What’s new and what isn’t about Elon Musk’s brain-computer interface
Late Tuesday night, fans and haters of Elon Musk turned out by the thousands to watch an internet live-stream of the first public presentation by Neuralink, a company the Tesla billionaire formed two years ago with the dramatic (if not entirely new) goal of connecting people’s brains to computers.
So how did Neuralink do?
The three-hour event was part marketing spectacle and part dry technical explainer. Musk and his team members described the brain-machine interface design they’re betting on, which will employ dozens of thin wires to collect signals in the brain, and which they want to try out on paralyzed people soon, so they can type with their minds. Their eventual aim is to connect those wires to a thought transmitter which tucks behind your ear like a hearing aid.
Yesterday, we polled experts to find out how novel and advanced Neuralink’s technology really is. What we heard is that Neuralink has a brain interface system that is state of the art but still leaves some very tough problems unsolved. Adam Marblestone, a neuroscience theorist at Google’s DeepMind, summed things up by comparing Neuralink to a well-equipped mountaineering squad that still has to face the mountain.
Here’s our summary of what’s new about Neuralink, and what isn’t.
Overall idea: Not new. Scientists have been testing brain implants on patients that allow them to move computer cursors or robot arms for about 15 years, but only in research settings.
Design approach: What Neuralink is trying to do now is to engineer a safe, miniaturized interface that's actually practical to have inside your head. “Conceptually that’s great; we need to get the brain control stuff out of the lab and turn it into a commodity,” says Andrew Schwartz, a brain-interface researcher at the University of Pittsburgh. Schwartz has previously worked with two paralyzed people in his lab and allowed them to control a dexterous robotic arm with their minds. But the experimental set-up is so complicated (including a fat wire that gets plugged into patients' heads) the subjects can’t take it home. He says Neuralink appears to be working on the right engineering questions to make a more useful brain implant, though Schwartz adds that “I don’t know is how much of it is real.”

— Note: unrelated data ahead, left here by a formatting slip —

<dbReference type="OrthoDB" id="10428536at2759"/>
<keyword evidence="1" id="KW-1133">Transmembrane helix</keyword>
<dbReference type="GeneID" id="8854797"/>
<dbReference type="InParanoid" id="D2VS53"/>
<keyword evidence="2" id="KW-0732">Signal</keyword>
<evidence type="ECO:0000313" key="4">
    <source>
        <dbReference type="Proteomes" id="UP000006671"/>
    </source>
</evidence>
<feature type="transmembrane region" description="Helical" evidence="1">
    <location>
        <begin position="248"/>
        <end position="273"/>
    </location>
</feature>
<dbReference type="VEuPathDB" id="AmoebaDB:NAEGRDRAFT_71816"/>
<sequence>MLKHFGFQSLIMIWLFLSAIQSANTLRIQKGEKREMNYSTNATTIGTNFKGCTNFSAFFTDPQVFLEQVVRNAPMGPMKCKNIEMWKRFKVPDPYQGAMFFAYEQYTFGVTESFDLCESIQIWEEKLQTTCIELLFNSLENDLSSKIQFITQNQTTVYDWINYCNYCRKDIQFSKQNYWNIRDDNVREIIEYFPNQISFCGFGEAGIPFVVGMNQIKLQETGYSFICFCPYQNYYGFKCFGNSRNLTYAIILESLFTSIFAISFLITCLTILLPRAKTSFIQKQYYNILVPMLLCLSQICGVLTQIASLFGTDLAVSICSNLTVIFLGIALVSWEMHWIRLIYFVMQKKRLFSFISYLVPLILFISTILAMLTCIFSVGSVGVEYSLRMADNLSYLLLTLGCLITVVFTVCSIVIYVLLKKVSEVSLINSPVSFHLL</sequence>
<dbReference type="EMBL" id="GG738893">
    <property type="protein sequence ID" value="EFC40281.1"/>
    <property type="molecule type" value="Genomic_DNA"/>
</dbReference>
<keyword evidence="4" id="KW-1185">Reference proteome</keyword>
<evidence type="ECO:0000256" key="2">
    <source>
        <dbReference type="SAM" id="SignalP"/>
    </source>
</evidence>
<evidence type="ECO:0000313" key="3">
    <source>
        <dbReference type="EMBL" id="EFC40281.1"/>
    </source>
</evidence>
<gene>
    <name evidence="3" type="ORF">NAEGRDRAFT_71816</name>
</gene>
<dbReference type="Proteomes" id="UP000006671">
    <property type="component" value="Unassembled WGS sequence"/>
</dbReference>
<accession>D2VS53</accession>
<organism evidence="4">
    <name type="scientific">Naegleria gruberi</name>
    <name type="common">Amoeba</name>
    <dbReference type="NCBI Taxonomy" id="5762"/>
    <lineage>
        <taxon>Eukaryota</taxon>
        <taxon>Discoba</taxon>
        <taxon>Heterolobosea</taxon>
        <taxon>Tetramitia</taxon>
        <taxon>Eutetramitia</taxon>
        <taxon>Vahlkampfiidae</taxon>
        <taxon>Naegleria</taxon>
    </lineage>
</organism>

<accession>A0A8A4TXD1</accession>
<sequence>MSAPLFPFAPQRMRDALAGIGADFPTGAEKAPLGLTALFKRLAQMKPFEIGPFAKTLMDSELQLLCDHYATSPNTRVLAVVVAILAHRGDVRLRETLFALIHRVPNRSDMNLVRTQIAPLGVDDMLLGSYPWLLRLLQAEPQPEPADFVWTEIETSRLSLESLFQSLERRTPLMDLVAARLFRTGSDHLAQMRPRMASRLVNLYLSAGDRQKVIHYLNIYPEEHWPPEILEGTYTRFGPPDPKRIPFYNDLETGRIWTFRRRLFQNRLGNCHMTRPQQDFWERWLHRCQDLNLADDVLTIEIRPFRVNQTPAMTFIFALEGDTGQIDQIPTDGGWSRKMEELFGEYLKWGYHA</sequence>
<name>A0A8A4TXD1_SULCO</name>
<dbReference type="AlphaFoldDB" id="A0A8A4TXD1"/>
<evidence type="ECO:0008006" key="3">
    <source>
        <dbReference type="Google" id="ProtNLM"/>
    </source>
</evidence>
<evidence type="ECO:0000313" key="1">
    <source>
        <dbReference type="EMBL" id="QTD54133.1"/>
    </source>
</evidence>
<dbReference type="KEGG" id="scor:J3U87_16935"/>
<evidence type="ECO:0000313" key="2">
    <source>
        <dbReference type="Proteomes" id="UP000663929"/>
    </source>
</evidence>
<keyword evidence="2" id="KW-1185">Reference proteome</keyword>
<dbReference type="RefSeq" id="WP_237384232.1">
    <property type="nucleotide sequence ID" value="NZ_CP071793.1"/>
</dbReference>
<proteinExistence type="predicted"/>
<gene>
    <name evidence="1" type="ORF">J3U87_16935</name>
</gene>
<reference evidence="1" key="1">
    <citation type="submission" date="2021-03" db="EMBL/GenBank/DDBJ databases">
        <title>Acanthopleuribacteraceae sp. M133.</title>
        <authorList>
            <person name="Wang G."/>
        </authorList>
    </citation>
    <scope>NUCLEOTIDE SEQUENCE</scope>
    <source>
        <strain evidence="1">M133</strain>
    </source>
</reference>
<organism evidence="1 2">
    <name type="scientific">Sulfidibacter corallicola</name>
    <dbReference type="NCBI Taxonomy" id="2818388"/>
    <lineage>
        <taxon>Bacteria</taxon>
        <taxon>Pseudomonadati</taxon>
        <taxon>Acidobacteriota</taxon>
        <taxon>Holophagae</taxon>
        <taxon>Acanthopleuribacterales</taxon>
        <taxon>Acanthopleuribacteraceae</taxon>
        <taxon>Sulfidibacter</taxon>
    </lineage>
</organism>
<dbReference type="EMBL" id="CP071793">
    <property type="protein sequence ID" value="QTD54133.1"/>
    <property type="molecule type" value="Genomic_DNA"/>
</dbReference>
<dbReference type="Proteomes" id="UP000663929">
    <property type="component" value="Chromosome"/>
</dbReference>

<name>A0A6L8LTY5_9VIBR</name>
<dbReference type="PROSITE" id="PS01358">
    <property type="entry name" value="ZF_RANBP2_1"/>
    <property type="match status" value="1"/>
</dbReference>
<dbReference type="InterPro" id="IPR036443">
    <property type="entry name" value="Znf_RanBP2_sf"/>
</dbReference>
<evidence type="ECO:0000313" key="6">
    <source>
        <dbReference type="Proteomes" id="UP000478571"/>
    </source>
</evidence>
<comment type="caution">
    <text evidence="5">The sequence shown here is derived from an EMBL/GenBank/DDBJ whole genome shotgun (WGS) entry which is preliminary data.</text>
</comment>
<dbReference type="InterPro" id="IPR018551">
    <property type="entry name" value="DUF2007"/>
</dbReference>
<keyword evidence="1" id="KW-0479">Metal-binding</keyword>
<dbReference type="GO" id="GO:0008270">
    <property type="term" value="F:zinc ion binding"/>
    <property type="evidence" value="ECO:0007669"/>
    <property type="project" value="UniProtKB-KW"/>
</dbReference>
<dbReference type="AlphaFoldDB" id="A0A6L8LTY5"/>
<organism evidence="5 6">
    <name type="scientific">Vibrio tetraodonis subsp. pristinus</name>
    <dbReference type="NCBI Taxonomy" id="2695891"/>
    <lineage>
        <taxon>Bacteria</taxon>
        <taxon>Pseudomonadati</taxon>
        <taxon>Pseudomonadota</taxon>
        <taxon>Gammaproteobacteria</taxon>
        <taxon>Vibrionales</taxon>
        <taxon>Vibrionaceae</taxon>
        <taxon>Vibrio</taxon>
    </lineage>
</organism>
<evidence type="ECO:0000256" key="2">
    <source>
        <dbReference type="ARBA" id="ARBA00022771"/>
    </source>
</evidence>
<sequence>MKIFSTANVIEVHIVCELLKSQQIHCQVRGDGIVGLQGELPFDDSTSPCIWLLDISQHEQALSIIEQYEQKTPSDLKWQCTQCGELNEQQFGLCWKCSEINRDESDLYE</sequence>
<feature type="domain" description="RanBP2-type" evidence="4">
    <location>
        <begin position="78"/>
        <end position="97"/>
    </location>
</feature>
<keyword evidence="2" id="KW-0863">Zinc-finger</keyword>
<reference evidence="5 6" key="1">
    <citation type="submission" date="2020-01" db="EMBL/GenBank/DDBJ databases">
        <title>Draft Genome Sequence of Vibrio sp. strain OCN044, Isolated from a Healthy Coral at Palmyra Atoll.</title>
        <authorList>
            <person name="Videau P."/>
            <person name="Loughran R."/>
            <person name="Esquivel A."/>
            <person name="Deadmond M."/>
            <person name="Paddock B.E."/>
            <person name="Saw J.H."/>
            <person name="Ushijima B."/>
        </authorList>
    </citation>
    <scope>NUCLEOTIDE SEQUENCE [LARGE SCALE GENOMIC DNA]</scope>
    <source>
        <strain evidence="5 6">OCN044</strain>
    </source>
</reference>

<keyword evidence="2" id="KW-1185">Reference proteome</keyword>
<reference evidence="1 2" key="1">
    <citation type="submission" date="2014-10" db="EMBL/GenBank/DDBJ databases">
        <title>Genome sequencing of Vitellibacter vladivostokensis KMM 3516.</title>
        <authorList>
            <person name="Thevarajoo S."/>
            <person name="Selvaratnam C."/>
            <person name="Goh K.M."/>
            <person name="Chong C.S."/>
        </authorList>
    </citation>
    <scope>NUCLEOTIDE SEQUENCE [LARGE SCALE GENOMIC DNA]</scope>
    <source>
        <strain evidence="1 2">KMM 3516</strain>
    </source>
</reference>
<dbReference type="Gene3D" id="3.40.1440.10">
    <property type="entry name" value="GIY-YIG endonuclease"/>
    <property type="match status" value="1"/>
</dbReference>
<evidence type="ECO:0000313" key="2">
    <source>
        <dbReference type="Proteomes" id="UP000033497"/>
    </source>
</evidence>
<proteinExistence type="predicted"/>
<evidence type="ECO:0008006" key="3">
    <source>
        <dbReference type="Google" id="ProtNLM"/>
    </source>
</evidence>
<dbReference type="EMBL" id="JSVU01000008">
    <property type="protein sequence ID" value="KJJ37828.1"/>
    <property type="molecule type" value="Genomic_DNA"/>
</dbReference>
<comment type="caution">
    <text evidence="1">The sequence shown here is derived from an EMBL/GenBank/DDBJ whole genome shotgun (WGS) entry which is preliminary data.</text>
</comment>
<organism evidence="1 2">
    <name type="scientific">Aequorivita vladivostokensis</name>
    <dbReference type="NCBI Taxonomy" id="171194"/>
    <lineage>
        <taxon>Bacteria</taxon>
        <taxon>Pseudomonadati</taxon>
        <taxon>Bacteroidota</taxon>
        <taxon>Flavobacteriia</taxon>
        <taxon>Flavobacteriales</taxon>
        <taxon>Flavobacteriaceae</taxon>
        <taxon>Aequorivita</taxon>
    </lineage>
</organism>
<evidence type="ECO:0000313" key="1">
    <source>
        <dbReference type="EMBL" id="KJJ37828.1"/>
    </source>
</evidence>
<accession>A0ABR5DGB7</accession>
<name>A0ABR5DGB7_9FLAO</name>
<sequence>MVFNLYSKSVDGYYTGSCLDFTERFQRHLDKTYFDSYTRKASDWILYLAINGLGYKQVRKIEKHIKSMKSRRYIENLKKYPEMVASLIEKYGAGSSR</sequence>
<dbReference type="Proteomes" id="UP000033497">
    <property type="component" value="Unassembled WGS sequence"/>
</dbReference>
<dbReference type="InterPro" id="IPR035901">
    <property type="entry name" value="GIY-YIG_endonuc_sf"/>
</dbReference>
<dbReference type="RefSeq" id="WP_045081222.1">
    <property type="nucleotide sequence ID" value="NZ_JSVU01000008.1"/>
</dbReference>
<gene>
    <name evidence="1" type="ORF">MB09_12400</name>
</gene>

The processor: Musk and company showed off a miniature, dedicated computer chip whose job it is to turn the electrical noise from neurons into crisp digital signals. The chip does only one thing—like those used by Bitcoin miners—and does it using as little energy as possible, which is necessary if it’s going to sit under your skull. “You need to not change your batteries out every two hours,” says Andrew Hires, an assistant professor of biological sciences at the University of Southern California. Hires says Neuralink “has taken a bunch of cutting-edge stuff and put it together” in ways that academic teams have struggled to do. Still missing from Neuralink’s demo is a wireless transmitter, which other companies have demonstrated.
The electrodes: Neuralink talked up thin, flexible, polymer wires that it wants to poke into peoples’ brains through holes in their skulls. The flexible electrodes are similar to technologies being developed elsewhere (including by Chong Xie at the University of Texas, Austin). “That is about the state of the art, but not past it,” says Hires.
Neuralink claims that it recorded from 1,000 or so neurons in a rat. But don't be too impressed by the big number. It isn't record-breaking, and may not even be necessary to capture brain signals needed for the applications Neuralink is looking at. Recording just 30 neurons in the motor cortex of a volunteer’s brain as they imagine moving their arm is enough to allow them to control a computer cursor on a screen.